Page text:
A pickle called Hlophe

2011-12-03 15:25

The Judge John Hlophe legal fallout has presented the Constitutional Court with its thorniest predicament to date.

Those who drafted South Africa’s Constitution could hardly have foreseen a trickier case than this.

The court will have to decide next year whether it can hear a case involving a complaint by seven of its own judges against the Western Cape judge president.

This comes after he allegedly lobbied two of them in favour of President Jacob Zuma, who was then facing corruption charges.

In 2008, Constitutional Court judges lodged a complaint with the Judicial Service Commission (JSC) regarding Hlophe, which subsequently found no wrongdoing by Hlophe or the judges in terms of a counter-complaint Hlophe laid.

Western Cape Premier Helen Zille and rights group Freedom Under Law balked at this and successfully challenged the JSC ruling in the Supreme Court of Appeal.

Hlophe has subsequently applied for leave to appeal to the Constitutional Court, which is where the matter
becomes tricky.

At least seven of the 11 sitting Constitutional Court judges are directly involved in Hlophe’s complaint, which requires them to recuse or excuse themselves to avoid possible bias.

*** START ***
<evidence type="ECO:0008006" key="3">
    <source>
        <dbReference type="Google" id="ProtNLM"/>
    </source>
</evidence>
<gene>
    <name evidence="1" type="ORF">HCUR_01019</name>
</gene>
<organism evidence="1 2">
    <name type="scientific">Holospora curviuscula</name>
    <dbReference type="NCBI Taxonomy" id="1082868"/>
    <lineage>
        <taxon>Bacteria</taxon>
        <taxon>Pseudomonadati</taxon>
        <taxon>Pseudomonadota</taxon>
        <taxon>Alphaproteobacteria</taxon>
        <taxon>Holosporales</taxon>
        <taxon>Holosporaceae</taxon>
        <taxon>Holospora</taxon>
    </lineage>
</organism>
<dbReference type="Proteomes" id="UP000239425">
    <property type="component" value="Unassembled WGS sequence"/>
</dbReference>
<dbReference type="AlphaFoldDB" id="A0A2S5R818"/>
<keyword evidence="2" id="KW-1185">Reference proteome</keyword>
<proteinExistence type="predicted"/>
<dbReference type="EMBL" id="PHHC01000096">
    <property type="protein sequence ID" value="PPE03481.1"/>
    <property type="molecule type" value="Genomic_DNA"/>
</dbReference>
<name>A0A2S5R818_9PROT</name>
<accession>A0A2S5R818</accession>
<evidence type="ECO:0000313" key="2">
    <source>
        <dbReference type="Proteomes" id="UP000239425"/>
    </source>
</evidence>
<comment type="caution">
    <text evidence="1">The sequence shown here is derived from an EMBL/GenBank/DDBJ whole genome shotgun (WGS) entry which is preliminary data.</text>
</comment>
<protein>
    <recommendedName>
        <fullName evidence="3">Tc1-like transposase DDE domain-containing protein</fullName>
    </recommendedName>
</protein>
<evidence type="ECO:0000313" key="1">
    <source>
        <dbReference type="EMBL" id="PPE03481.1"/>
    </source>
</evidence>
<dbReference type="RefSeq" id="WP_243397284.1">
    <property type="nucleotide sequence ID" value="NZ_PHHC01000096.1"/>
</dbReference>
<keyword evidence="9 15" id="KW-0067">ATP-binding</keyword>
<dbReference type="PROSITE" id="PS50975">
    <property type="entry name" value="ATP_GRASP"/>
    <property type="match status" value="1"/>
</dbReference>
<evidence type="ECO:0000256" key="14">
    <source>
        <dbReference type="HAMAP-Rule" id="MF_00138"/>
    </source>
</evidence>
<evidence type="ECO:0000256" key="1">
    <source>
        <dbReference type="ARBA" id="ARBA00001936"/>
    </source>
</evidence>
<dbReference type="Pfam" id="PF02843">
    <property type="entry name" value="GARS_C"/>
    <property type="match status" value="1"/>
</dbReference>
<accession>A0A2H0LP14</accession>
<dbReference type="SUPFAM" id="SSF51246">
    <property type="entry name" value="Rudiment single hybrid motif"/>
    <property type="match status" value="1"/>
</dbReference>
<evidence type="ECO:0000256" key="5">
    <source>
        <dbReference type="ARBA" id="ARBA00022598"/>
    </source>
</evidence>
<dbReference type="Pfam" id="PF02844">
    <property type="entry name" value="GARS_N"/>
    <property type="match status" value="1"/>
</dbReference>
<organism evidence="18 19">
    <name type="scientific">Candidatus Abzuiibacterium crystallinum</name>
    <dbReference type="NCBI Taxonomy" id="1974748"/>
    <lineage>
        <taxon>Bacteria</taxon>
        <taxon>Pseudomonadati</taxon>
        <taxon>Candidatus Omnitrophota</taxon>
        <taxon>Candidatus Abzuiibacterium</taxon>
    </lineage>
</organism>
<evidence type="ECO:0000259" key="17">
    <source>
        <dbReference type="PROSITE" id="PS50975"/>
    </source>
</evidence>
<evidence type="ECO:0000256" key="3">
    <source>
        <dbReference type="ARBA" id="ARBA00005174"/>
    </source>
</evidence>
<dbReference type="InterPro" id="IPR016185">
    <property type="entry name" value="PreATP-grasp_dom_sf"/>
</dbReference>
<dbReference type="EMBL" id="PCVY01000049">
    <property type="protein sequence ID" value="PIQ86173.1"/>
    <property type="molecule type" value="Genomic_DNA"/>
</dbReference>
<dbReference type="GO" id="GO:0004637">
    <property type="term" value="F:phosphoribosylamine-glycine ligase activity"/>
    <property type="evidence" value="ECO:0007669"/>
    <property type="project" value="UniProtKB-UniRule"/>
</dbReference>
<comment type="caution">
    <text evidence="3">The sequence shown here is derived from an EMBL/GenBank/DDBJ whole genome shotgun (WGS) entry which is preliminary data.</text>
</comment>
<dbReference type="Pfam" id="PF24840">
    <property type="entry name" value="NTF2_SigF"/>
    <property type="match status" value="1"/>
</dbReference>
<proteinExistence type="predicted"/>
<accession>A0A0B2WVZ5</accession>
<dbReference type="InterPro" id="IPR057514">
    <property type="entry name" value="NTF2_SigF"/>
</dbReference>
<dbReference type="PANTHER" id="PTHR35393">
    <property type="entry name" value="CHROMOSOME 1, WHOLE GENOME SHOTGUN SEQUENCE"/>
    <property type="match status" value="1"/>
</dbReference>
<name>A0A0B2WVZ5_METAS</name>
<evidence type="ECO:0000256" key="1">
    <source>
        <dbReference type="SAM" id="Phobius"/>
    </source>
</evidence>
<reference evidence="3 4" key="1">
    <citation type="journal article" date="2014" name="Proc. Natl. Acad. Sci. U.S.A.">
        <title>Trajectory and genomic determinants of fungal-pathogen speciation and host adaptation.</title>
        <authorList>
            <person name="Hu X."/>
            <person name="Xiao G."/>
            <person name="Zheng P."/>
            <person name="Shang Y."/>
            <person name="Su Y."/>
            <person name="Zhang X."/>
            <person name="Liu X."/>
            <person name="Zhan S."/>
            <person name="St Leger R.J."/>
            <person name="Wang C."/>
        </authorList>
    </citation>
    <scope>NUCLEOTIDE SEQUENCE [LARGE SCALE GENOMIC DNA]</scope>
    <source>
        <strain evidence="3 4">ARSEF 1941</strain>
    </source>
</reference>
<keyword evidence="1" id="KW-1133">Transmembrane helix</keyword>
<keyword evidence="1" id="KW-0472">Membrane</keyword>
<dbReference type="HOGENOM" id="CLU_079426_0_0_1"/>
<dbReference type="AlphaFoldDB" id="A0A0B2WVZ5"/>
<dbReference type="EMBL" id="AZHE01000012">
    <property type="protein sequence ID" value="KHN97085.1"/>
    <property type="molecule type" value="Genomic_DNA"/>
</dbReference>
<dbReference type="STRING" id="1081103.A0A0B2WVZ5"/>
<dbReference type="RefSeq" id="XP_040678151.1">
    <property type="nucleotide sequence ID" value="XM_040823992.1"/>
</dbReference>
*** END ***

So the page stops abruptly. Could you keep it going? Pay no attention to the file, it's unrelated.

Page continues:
But the Constitution says at least eight judges are necessary for the court to hear a case.

On Wednesday, lawyers for Hlophe argued that the Constitution accounts for the predicament because it provides that the president can appoint acting judges to the court if there is a “vacancy” or if a judge is “absent”.

Acting for Hlophe, Advocate Thabani Masuku argued that a recusal by the judges constituted such an “absence”, and that the president could appoint acting judges to make up the eight judges required.

He said that if the Constitutional Court were to be rendered dysfunctional by judges’ recusal, it would amount to a “failure of the justice system altogether”.

But Zille’s advocate, Sean Rosenberg SC, argued that there was “little doubt” that appointing a large number of acting judges undermined the independence of the judiciary, especially in a case where the president himself was “indirectly implicated”.

Rosenberg argued that an “absence” simply refers to “unavailability due to long leave, illness or some other temporary impediment”, and not to recusal.

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